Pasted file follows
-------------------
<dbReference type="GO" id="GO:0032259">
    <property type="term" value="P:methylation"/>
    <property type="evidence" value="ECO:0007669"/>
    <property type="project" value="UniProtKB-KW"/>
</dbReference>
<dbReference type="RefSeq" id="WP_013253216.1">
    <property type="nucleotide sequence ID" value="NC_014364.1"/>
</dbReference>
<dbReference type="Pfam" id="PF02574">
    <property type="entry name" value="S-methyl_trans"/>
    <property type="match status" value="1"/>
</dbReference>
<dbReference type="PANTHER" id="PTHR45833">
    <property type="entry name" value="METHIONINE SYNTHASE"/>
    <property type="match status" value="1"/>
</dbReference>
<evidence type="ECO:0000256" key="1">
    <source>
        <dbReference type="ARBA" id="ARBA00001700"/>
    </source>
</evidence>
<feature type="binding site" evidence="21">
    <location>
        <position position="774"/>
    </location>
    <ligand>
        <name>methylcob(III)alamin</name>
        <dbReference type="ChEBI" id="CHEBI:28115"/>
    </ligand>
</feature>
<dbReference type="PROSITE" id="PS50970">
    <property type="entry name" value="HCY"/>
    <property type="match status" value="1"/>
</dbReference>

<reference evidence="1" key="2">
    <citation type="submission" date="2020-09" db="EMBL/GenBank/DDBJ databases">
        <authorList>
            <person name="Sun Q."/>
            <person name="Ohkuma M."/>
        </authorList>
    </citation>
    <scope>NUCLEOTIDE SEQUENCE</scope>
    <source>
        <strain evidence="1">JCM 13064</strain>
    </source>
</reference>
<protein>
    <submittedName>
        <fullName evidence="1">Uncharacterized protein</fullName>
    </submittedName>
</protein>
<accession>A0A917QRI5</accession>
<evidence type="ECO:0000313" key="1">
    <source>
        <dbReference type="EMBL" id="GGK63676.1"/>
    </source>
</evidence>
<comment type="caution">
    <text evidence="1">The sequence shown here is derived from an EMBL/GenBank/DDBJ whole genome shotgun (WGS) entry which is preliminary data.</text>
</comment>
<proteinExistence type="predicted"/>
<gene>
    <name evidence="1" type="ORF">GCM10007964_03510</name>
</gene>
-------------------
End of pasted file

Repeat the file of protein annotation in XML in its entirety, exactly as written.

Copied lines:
<dbReference type="GO" id="GO:0032259">
    <property type="term" value="P:methylation"/>
    <property type="evidence" value="ECO:0007669"/>
    <property type="project" value="UniProtKB-KW"/>
</dbReference>
<dbReference type="RefSeq" id="WP_013253216.1">
    <property type="nucleotide sequence ID" value="NC_014364.1"/>
</dbReference>
<dbReference type="Pfam" id="PF02574">
    <property type="entry name" value="S-methyl_trans"/>
    <property type="match status" value="1"/>
</dbReference>
<dbReference type="PANTHER" id="PTHR45833">
    <property type="entry name" value="METHIONINE SYNTHASE"/>
    <property type="match status" value="1"/>
</dbReference>
<evidence type="ECO:0000256" key="1">
    <source>
        <dbReference type="ARBA" id="ARBA00001700"/>
    </source>
</evidence>
<feature type="binding site" evidence="21">
    <location>
        <position position="774"/>
    </location>
    <ligand>
        <name>methylcob(III)alamin</name>
        <dbReference type="ChEBI" id="CHEBI:28115"/>
    </ligand>
</feature>
<dbReference type="PROSITE" id="PS50970">
    <property type="entry name" value="HCY"/>
    <property type="match status" value="1"/>
</dbReference>

<reference evidence="1" key="2">
    <citation type="submission" date="2020-09" db="EMBL/GenBank/DDBJ databases">
        <authorList>
            <person name="Sun Q."/>
            <person name="Ohkuma M."/>
        </authorList>
    </citation>
    <scope>NUCLEOTIDE SEQUENCE</scope>
    <source>
        <strain evidence="1">JCM 13064</strain>
    </source>
</reference>
<protein>
    <submittedName>
        <fullName evidence="1">Uncharacterized protein</fullName>
    </submittedName>
</protein>
<accession>A0A917QRI5</accession>
<evidence type="ECO:0000313" key="1">
    <source>
        <dbReference type="EMBL" id="GGK63676.1"/>
    </source>
</evidence>
<comment type="caution">
    <text evidence="1">The sequence shown here is derived from an EMBL/GenBank/DDBJ whole genome shotgun (WGS) entry which is preliminary data.</text>
</comment>
<proteinExistence type="predicted"/>
<gene>
    <name evidence="1" type="ORF">GCM10007964_03510</name>
</gene>